Does carrying a balance help my credit score?

Ask the Experts: How long should I carry this balance?

We would like to pay off a purchase on a zero interest credit card and would like to know if there is a certain amount of time that we should wait in order for this credit purchase to positively affect our credit score? For example, if we pay it off in the next month after the purchase, would this show up on the credit report or should we wait four or five months? Thank you. –Erica

Hi Erica,

There’s a fairly common misconception that you need to carry a balance for a certain period of time in order to positively impact your credit score. The truth is that you do need to use credit consistently and wisely in order to build a positive credit history, but you don’t need to carry a balance.

As we’ve discussed elsewhere (including our spiffy new eBook Getting the Credit You Deserve), your credit score is a mathematical representation of your creditworthiness. In most major scoring models it’s determined by five main factors:

  • Payment history
  • Amount owed to creditors
  • Length of credit history
  • Amount of new credit
  • Types of credit use

Length of credit history refers to how long you’ve had your accounts, not how long you’ve been carrying a balance. Ultimately, the main purpose of credit reports and credit scores is to help future lenders understand how likely you are to pay back the money they’re considering loaning you. Paying them back immediately can only help you.

So if you’ve got the ability to pay off the interest-free account, do it today. You may want to check your contract with the lender first, just in the off-chance that there’s any language in there regarding fees or penalties for paying off your debt too soon. Otherwise, pay it off and be done with it.

Good luck!

That was brief. Let’s answer another question:

Does it make sense to borrow money to pay recurring bills (rent, utility bills) in advance on the theory that it frees up money later on? –Bryan

Hi Bryan,

The short answer is no.

The long answer is super duper no.

Unless I’m misunderstanding your question, the thought is that you would borrow money (presumably from a financial institution) and then use that money to pre-pay certain fixed expenses (such as your rent). Unfortunately this wouldn’t free up money later on, because you would now be paying back your loan (plus interest), rather than just paying your (interest-free) rent and utilities. This would cost you money and provide no additional financial flexibility.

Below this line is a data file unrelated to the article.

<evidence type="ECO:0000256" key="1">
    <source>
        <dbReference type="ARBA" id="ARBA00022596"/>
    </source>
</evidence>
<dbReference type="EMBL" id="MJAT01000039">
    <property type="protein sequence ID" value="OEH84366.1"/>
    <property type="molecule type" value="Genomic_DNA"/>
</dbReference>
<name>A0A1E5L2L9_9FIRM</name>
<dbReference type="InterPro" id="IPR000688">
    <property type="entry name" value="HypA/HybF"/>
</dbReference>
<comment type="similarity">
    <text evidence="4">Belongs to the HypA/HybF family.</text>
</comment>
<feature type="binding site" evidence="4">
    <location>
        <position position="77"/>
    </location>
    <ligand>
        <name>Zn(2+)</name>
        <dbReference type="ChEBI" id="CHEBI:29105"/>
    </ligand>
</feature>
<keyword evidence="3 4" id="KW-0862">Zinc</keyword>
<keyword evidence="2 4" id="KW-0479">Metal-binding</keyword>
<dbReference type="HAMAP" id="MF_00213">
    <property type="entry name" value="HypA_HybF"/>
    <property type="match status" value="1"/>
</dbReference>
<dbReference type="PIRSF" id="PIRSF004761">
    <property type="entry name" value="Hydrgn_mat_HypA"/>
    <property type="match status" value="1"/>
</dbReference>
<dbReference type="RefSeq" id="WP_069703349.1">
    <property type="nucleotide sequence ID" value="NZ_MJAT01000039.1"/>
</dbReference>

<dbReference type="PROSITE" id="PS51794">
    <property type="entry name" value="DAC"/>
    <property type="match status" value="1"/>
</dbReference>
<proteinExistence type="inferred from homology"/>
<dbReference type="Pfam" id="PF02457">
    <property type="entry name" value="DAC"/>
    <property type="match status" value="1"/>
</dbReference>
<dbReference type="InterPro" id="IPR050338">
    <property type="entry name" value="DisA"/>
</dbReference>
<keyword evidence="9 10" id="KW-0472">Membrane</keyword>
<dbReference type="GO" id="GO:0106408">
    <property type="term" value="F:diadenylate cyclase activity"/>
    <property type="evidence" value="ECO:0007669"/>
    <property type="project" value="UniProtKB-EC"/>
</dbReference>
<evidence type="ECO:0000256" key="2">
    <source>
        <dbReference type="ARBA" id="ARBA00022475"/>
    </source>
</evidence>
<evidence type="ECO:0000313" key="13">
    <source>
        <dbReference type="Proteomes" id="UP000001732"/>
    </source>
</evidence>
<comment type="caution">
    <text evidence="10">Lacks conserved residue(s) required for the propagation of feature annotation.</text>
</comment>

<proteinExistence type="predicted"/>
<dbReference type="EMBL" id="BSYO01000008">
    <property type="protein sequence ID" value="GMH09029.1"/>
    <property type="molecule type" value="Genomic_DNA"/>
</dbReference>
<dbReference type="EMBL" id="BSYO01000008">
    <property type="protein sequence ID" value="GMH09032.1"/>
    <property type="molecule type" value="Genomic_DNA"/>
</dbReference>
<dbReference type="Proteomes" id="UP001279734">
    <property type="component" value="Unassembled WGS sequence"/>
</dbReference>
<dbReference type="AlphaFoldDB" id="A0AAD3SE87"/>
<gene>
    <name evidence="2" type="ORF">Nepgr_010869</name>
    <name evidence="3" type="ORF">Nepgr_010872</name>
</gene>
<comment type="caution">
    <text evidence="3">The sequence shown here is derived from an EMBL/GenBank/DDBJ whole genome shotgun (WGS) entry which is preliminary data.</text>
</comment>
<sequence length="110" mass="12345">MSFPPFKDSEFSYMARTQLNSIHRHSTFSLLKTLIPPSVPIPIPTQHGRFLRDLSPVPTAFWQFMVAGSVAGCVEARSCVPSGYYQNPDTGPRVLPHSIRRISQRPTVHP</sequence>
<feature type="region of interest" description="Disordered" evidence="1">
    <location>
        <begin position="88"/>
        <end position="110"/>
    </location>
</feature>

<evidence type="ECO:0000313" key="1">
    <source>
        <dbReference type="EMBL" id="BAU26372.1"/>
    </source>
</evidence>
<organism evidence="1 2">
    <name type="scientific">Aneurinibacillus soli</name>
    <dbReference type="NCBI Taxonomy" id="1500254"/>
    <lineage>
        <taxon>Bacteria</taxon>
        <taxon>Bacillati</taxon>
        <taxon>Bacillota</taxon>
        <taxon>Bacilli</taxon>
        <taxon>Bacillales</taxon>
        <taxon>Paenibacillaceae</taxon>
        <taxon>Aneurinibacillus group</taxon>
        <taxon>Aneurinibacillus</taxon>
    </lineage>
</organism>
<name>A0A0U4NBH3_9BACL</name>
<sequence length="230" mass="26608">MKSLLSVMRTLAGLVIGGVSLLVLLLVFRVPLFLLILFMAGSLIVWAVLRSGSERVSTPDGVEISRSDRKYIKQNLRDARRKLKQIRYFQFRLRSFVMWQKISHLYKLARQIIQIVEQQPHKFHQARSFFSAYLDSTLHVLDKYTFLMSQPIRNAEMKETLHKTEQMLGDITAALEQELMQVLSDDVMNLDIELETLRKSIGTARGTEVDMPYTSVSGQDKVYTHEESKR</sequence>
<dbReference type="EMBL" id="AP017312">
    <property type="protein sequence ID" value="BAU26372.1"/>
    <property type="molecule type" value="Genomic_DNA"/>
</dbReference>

So, again, super duper no.

Jesse Campbell photo.

Jesse Campbell is the Content Manager at MMI, with over ten years of experience creating valuable educational materials that help families through everyday and extraordinary financial challenges.

  • Better Business Bureau A+ rating Better Business Bureau
    MMI is proud to have achieved an A+ rating from the Better Business Bureau (BBB), a nonprofit organization focused on promoting and improving marketplace trust. The BBB investigates charges of fraud against both consumers and businesses, sets standards for truthfulness in advertising, and evaluates the trustworthiness of businesses and charities, providing a score from A+ (highest) to F (lowest).
  • Financial Counseling Association of America Financial Counseling Association of America
    MMI is a proud member of the Financial Counseling Association of America (FCAA), a national association representing financial counseling companies that provide consumer credit counseling, housing counseling, student loan counseling, bankruptcy counseling, debt management, and various financial education services.
  • Trustpilot Trustpilot
    MMI is rated as “Excellent” (4.9/5) by reviewers on Trustpilot, a global, online consumer review platform dedicated to openness and transparency. Since 2007, Trustpilot has received over 116 million customer reviews for nearly 500,000 different websites and businesses. See what others are saying about the work we do.
  • Department of Housing and Urban Development - Equal Housing Opportunity Department of Housing and Urban Development
    MMI is certified by the U.S. Department of Housing and Urban Development (HUD) to provide consumer housing counseling. The mission of HUD is to create strong, sustainable, inclusive communities and quality affordable homes for all. HUD provides support services directly and through approved, local agencies like MMI.
  • Council on Accreditation Council On Accreditation
    MMI is proudly accredited by the Council on Accreditation (COA), an international, independent, nonprofit, human service accrediting organization. COA’s thorough, peer-reviewed accreditation process is designed to ensure that organizations like MMI are providing the highest standard of service and support for clients and employees alike.
  • National Foundation for Credit Counseling National Foundation for Credit Counseling
    MMI is a longstanding member of the National Foundation for Credit Counseling® (NFCC®), the nation’s largest nonprofit financial counseling organization. Founded in 1951, the NFCC’s mission is to promote financially responsible behavior and help member organizations like MMI deliver the highest-quality financial education and counseling services.